In Palermo and the rest of Sicily November 2 is a festival day for the children of Palermo as, according to tradition, they believe that their dead relatives would return the night before and leave them traditional sweets and cakes on the table (Martorana fruit, which is almond paste made into the shape of different fruit). They would also receive puppets of boiled sugar and toys. It's one way of keeping the memory of their dead relatives and loved ones alive.
In Japan, the 'Obon Festival', (also called Matsuri or Urabon) is dedicated to the spirits of ancestors, for whom special foods are prepared. Bright red lanterns are hung everywhere. Lit candles are placed into lanterns and floated on rivers and seas. During the 'Obon' period a fire is made every night in order to show the ancestors where their families are. One of the two main occasions during the year when the dead are believed to return to their birthplaces. Memorial stones are cleaned and community dances performed. This festival, however, occurs during July or August.
In China, worshipers in Buddhist temples make 'boats of the law' ( fa-ch'uan) out of paper, some very large, which are then burned in the evening. The purpose of the celebration is twofold: to remember the dead and to free and let ascend to heaven the 'pretas'. The 'pretas' are the spirits of those who died as a result of an accident or a drowning and as a consequence were never buried; their presence among men is thought to be dangerous. Under the guidance of Buddhist temples, societies are formed to carry out ceremonies for the pretas--lanterns are lit, monks are invited to recite sacred verses, and offerings of fruit are presented.
In Korea, the festival is called 'Chusok'. Families take this time to thank their ancestors for the fruits of their labor. The family pays respect to ancestors by visiting their tombs and offering them rice and fruits. Chusok provides an opportunity for different generations to interact and appreciate their extended family. This festival occurs in August or September.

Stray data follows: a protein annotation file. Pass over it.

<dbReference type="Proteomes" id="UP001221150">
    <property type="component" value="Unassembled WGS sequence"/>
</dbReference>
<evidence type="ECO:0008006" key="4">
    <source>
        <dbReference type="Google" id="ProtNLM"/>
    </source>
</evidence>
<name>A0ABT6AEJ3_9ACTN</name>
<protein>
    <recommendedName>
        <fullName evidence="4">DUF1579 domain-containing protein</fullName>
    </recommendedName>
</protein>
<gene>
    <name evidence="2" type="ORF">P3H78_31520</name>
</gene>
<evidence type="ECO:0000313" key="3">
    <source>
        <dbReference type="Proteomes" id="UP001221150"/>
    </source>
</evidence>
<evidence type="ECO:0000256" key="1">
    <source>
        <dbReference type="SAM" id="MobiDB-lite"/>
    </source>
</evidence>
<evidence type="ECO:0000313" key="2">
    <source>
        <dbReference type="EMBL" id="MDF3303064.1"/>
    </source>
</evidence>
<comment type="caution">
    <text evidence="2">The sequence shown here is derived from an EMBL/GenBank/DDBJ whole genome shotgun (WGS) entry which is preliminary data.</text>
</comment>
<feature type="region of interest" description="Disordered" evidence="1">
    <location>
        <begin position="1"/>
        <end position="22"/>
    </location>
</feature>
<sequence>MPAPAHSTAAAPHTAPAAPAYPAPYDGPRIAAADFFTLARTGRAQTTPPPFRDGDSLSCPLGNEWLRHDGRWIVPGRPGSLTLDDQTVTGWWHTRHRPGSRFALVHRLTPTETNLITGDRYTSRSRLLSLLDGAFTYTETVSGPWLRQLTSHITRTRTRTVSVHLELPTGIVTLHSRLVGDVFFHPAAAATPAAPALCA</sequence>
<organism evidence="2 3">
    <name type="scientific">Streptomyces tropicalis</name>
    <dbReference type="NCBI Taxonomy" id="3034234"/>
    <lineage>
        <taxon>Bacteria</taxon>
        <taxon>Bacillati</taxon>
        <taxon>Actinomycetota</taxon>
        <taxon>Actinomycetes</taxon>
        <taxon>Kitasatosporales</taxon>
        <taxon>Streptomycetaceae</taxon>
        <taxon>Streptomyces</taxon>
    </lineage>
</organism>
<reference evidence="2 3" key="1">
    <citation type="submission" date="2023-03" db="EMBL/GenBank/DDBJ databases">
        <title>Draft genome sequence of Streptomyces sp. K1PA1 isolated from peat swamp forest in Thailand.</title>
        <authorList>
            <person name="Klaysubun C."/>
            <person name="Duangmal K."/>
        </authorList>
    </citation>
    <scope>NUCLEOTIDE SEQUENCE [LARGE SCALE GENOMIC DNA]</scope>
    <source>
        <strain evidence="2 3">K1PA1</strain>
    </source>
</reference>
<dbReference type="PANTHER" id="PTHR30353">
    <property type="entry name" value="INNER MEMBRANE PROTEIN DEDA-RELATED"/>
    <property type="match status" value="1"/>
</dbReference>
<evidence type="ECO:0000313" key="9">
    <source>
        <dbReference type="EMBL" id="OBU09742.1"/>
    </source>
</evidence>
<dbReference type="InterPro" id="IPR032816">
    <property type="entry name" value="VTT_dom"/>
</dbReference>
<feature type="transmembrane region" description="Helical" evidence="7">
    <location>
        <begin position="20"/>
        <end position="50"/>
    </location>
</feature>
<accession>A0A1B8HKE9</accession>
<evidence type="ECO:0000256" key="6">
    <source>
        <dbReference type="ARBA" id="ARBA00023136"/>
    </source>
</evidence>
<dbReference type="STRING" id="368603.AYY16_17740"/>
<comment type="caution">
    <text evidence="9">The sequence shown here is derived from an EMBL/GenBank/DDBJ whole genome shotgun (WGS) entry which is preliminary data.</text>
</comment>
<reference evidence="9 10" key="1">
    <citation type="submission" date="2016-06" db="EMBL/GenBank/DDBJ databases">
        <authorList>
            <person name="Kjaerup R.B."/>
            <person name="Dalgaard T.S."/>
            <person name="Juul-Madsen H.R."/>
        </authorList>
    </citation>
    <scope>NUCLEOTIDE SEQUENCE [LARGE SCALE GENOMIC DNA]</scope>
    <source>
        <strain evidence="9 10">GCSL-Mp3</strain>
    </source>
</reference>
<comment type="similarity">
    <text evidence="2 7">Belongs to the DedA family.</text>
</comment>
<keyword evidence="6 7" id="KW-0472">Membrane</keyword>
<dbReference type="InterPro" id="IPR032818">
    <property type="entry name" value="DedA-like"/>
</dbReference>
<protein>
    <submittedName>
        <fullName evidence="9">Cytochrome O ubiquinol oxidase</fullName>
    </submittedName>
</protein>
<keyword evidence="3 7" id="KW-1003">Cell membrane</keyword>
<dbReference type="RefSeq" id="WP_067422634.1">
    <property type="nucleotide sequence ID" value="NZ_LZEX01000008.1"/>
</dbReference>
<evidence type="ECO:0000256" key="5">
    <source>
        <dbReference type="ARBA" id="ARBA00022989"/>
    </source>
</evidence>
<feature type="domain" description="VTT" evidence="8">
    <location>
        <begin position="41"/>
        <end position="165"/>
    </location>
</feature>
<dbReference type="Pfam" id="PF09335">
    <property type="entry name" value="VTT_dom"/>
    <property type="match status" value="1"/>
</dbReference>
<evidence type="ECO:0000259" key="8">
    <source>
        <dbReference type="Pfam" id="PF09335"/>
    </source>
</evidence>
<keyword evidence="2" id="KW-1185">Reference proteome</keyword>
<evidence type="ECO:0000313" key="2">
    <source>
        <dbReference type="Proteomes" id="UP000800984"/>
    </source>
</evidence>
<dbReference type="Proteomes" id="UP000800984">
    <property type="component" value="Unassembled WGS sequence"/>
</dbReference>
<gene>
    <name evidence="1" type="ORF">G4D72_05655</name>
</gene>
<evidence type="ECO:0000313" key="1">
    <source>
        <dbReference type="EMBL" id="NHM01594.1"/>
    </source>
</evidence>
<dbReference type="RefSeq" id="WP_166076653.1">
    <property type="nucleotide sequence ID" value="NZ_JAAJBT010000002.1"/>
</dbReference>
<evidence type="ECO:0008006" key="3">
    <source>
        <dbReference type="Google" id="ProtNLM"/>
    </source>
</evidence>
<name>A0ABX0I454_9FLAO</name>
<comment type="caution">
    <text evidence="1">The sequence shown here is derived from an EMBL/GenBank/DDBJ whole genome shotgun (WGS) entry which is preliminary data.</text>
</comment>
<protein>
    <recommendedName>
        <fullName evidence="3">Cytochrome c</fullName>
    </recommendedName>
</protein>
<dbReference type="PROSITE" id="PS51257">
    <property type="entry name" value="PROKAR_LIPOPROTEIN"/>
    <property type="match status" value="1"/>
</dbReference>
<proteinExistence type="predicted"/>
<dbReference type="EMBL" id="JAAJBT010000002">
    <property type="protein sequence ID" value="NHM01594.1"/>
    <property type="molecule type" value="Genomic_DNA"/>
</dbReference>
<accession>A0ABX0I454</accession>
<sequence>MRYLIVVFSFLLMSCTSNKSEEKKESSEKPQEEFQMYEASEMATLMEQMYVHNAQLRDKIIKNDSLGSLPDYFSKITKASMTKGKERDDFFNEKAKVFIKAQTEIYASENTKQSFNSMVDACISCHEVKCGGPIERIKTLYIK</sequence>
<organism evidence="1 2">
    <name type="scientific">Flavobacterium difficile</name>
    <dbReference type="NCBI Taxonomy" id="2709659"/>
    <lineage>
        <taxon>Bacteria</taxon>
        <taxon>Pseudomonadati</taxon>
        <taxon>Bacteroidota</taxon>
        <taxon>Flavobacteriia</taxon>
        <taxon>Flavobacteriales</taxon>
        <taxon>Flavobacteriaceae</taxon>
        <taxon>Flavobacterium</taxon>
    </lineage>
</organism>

In Sweden, 'Alla Helgons dag', is celebrated between Oct 31-Nov 6. This holiday is celebrated in churches, with choir concerts in cathedrals and by the lighting of candles at the graveside of deceased loved ones.
Not everyone celebrates Halloween to honor their dead and ancestors. Halloween is seen as an 'American' holiday in modern France. Pronounced 'ah-lo-een' by the French, this holiday was virtually unknown there until about 1996. In Sweden the American Halloween arrived about 15 years ago.
Neither Witchcraft nor Wicca is synonymous with Satan or Devil worship. The very concept of a supreme evil spirit is alien to Witches; we do not worship any being known as "Satan" or "the Devil", as defined by the Christian tradition. We do not seek power through the suffering of others, nor accept that personal benefit can be derived only be denial to another. The notion that Witches worship Satan was produced by the Roman Catholic Church as they made their way across Europe, in an effort to suppress the native earth-based religions prevalent at the time.
So if it appears on October 31 that the wind sounds a little too mournful as it whistles through the skeletal fingers of the bare trees, it's only your imagination. And if the nip in the air seems to bear the chilling touch of the grave on it, it's only fall foreshadowing the arrival of winter. It has nothing to do with the ghosts and goblins that a 'legend' has made.
CLICK HERE TO VIEW SOME OLD HALLOWEEN POSTCARDS
Sources and additional reading:
Strange Stories, Amazing Facts, 1980, by the Readers' Digest Association
World Book Encyclopedia, article on All Saints Day
Websters Encyclopedia of Dictionaries
Traces of the Elder Faiths of Ireland by W.G. Wood-Martin
Asian Mythologies By Yves Bonnefoy, Wendy Doniger, Gerald Honigsblum
History Channel (search word - halloween)
Los Dias de los Muertos
© 1997 - 2010 Fabrisia, reprints not allowed without permission
This page was last modified:
Email Me Your Questions Or Comments